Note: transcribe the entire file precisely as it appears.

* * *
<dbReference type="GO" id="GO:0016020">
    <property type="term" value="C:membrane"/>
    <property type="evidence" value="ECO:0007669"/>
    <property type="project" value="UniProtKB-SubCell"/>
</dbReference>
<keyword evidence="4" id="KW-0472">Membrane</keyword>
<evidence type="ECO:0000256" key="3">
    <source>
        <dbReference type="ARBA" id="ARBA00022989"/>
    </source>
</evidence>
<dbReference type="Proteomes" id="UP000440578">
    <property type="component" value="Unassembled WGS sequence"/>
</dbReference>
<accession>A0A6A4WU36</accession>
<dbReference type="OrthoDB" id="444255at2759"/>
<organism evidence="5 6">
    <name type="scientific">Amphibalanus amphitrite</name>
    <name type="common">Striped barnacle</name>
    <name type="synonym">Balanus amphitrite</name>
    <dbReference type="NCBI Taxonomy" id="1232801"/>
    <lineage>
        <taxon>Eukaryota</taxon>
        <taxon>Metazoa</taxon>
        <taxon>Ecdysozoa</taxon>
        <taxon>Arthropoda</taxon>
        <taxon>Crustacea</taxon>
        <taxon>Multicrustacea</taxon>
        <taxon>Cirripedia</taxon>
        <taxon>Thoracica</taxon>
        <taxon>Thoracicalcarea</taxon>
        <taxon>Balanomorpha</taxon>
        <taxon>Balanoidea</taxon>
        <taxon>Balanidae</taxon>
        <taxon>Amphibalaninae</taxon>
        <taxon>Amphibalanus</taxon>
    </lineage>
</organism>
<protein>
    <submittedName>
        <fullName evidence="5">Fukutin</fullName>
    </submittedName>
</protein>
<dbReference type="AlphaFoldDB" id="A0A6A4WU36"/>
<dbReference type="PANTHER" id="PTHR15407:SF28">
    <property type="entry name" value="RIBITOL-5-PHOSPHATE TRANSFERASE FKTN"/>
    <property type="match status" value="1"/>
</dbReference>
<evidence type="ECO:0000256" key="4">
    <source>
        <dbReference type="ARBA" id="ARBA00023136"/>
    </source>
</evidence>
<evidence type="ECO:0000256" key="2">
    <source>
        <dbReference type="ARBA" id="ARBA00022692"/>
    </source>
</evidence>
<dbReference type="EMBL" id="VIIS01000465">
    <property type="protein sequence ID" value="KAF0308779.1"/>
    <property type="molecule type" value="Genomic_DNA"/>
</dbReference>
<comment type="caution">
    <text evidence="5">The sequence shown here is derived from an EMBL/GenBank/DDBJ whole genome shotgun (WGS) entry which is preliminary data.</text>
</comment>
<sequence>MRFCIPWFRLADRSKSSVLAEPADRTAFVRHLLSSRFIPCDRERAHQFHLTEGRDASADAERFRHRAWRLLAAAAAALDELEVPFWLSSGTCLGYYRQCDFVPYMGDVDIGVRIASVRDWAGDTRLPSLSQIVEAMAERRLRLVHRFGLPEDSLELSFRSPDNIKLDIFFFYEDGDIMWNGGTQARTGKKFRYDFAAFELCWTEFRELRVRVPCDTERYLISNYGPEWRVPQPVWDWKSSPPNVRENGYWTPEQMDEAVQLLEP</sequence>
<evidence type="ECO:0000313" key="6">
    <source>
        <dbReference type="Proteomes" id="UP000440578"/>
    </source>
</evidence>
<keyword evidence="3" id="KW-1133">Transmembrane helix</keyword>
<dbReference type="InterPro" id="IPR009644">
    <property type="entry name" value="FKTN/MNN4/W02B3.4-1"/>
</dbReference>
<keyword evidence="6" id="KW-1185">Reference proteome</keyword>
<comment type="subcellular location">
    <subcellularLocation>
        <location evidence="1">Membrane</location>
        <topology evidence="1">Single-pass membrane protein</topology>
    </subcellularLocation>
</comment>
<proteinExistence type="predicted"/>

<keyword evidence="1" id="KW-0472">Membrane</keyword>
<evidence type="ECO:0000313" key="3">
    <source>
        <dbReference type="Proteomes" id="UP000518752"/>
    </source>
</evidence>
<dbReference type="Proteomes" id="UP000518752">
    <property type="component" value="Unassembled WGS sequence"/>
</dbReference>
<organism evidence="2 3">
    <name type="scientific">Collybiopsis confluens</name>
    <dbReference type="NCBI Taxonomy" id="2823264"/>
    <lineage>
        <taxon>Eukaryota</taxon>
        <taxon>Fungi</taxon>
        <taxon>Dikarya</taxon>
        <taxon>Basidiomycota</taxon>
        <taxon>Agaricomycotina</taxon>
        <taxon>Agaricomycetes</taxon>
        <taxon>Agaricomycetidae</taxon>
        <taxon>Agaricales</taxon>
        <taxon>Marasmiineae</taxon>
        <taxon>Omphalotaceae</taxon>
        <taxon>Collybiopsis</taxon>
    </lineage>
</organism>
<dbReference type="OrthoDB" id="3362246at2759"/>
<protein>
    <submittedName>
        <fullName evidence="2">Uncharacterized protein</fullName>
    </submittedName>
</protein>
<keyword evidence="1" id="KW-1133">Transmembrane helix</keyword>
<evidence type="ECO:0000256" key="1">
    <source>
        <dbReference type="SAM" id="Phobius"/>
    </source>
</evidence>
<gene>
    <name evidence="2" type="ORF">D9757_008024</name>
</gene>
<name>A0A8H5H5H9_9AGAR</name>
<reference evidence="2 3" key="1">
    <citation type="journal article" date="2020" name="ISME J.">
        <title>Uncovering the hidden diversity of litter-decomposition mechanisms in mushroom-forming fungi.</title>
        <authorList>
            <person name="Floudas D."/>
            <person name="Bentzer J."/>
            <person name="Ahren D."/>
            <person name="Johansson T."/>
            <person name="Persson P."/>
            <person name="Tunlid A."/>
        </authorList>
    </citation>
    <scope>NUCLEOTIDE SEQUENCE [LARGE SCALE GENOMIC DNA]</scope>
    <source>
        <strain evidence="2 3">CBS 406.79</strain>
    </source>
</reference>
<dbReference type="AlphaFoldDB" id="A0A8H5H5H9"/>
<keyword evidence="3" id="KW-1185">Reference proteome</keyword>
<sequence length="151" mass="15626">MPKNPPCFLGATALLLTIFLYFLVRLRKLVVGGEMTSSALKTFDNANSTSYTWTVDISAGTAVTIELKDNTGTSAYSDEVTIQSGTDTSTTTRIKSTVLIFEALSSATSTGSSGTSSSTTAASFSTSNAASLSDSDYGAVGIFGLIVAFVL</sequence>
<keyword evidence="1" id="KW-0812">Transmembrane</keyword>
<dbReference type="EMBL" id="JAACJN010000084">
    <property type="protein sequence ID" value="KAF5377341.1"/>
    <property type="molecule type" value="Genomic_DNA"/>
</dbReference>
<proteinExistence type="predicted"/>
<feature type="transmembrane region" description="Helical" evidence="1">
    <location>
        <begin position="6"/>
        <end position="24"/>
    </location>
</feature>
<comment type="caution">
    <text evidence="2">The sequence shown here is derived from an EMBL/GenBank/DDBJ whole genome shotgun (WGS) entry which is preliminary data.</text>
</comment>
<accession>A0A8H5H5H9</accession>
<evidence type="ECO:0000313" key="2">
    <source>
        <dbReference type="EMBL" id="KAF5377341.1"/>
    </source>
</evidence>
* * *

<dbReference type="GO" id="GO:0016020">
    <property type="term" value="C:membrane"/>
    <property type="evidence" value="ECO:0007669"/>
    <property type="project" value="UniProtKB-SubCell"/>
</dbReference>
<keyword evidence="4" id="KW-0472">Membrane</keyword>
<evidence type="ECO:0000256" key="3">
    <source>
        <dbReference type="ARBA" id="ARBA00022989"/>
    </source>
</evidence>
<dbReference type="Proteomes" id="UP000440578">
    <property type="component" value="Unassembled WGS sequence"/>
</dbReference>
<accession>A0A6A4WU36</accession>
<dbReference type="OrthoDB" id="444255at2759"/>
<organism evidence="5 6">
    <name type="scientific">Amphibalanus amphitrite</name>
    <name type="common">Striped barnacle</name>
    <name type="synonym">Balanus amphitrite</name>
    <dbReference type="NCBI Taxonomy" id="1232801"/>
    <lineage>
        <taxon>Eukaryota</taxon>
        <taxon>Metazoa</taxon>
        <taxon>Ecdysozoa</taxon>
        <taxon>Arthropoda</taxon>
        <taxon>Crustacea</taxon>
        <taxon>Multicrustacea</taxon>
        <taxon>Cirripedia</taxon>
        <taxon>Thoracica</taxon>
        <taxon>Thoracicalcarea</taxon>
        <taxon>Balanomorpha</taxon>
        <taxon>Balanoidea</taxon>
        <taxon>Balanidae</taxon>
        <taxon>Amphibalaninae</taxon>
        <taxon>Amphibalanus</taxon>
    </lineage>
</organism>
<protein>
    <submittedName>
        <fullName evidence="5">Fukutin</fullName>
    </submittedName>
</protein>
<dbReference type="AlphaFoldDB" id="A0A6A4WU36"/>
<dbReference type="PANTHER" id="PTHR15407:SF28">
    <property type="entry name" value="RIBITOL-5-PHOSPHATE TRANSFERASE FKTN"/>
    <property type="match status" value="1"/>
</dbReference>
<evidence type="ECO:0000256" key="4">
    <source>
        <dbReference type="ARBA" id="ARBA00023136"/>
    </source>
</evidence>
<evidence type="ECO:0000256" key="2">
    <source>
        <dbReference type="ARBA" id="ARBA00022692"/>
    </source>
</evidence>
<dbReference type="EMBL" id="VIIS01000465">
    <property type="protein sequence ID" value="KAF0308779.1"/>
    <property type="molecule type" value="Genomic_DNA"/>
</dbReference>
<comment type="caution">
    <text evidence="5">The sequence shown here is derived from an EMBL/GenBank/DDBJ whole genome shotgun (WGS) entry which is preliminary data.</text>
</comment>
<sequence>MRFCIPWFRLADRSKSSVLAEPADRTAFVRHLLSSRFIPCDRERAHQFHLTEGRDASADAERFRHRAWRLLAAAAAALDELEVPFWLSSGTCLGYYRQCDFVPYMGDVDIGVRIASVRDWAGDTRLPSLSQIVEAMAERRLRLVHRFGLPEDSLELSFRSPDNIKLDIFFFYEDGDIMWNGGTQARTGKKFRYDFAAFELCWTEFRELRVRVPCDTERYLISNYGPEWRVPQPVWDWKSSPPNVRENGYWTPEQMDEAVQLLEP</sequence>
<evidence type="ECO:0000313" key="6">
    <source>
        <dbReference type="Proteomes" id="UP000440578"/>
    </source>
</evidence>
<keyword evidence="3" id="KW-1133">Transmembrane helix</keyword>
<dbReference type="InterPro" id="IPR009644">
    <property type="entry name" value="FKTN/MNN4/W02B3.4-1"/>
</dbReference>
<keyword evidence="6" id="KW-1185">Reference proteome</keyword>
<comment type="subcellular location">
    <subcellularLocation>
        <location evidence="1">Membrane</location>
        <topology evidence="1">Single-pass membrane protein</topology>
    </subcellularLocation>
</comment>
<proteinExistence type="predicted"/>

<keyword evidence="1" id="KW-0472">Membrane</keyword>
<evidence type="ECO:0000313" key="3">
    <source>
        <dbReference type="Proteomes" id="UP000518752"/>
    </source>
</evidence>
<dbReference type="Proteomes" id="UP000518752">
    <property type="component" value="Unassembled WGS sequence"/>
</dbReference>
<organism evidence="2 3">
    <name type="scientific">Collybiopsis confluens</name>
    <dbReference type="NCBI Taxonomy" id="2823264"/>
    <lineage>
        <taxon>Eukaryota</taxon>
        <taxon>Fungi</taxon>
        <taxon>Dikarya</taxon>
        <taxon>Basidiomycota</taxon>
        <taxon>Agaricomycotina</taxon>
        <taxon>Agaricomycetes</taxon>
        <taxon>Agaricomycetidae</taxon>
        <taxon>Agaricales</taxon>
        <taxon>Marasmiineae</taxon>
        <taxon>Omphalotaceae</taxon>
        <taxon>Collybiopsis</taxon>
    </lineage>
</organism>
<dbReference type="OrthoDB" id="3362246at2759"/>
<protein>
    <submittedName>
        <fullName evidence="2">Uncharacterized protein</fullName>
    </submittedName>
</protein>
<keyword evidence="1" id="KW-1133">Transmembrane helix</keyword>
<evidence type="ECO:0000256" key="1">
    <source>
        <dbReference type="SAM" id="Phobius"/>
    </source>
</evidence>
<gene>
    <name evidence="2" type="ORF">D9757_008024</name>
</gene>
<name>A0A8H5H5H9_9AGAR</name>
<reference evidence="2 3" key="1">
    <citation type="journal article" date="2020" name="ISME J.">
        <title>Uncovering the hidden diversity of litter-decomposition mechanisms in mushroom-forming fungi.</title>
        <authorList>
            <person name="Floudas D."/>
            <person name="Bentzer J."/>
            <person name="Ahren D."/>
            <person name="Johansson T."/>
            <person name="Persson P."/>
            <person name="Tunlid A."/>
        </authorList>
    </citation>
    <scope>NUCLEOTIDE SEQUENCE [LARGE SCALE GENOMIC DNA]</scope>
    <source>
        <strain evidence="2 3">CBS 406.79</strain>
    </source>
</reference>
<dbReference type="AlphaFoldDB" id="A0A8H5H5H9"/>
<keyword evidence="3" id="KW-1185">Reference proteome</keyword>
<sequence length="151" mass="15626">MPKNPPCFLGATALLLTIFLYFLVRLRKLVVGGEMTSSALKTFDNANSTSYTWTVDISAGTAVTIELKDNTGTSAYSDEVTIQSGTDTSTTTRIKSTVLIFEALSSATSTGSSGTSSSTTAASFSTSNAASLSDSDYGAVGIFGLIVAFVL</sequence>
<keyword evidence="1" id="KW-0812">Transmembrane</keyword>
<dbReference type="EMBL" id="JAACJN010000084">
    <property type="protein sequence ID" value="KAF5377341.1"/>
    <property type="molecule type" value="Genomic_DNA"/>
</dbReference>
<proteinExistence type="predicted"/>
<feature type="transmembrane region" description="Helical" evidence="1">
    <location>
        <begin position="6"/>
        <end position="24"/>
    </location>
</feature>
<comment type="caution">
    <text evidence="2">The sequence shown here is derived from an EMBL/GenBank/DDBJ whole genome shotgun (WGS) entry which is preliminary data.</text>
</comment>
<accession>A0A8H5H5H9</accession>
<evidence type="ECO:0000313" key="2">
    <source>
        <dbReference type="EMBL" id="KAF5377341.1"/>
    </source>
</evidence>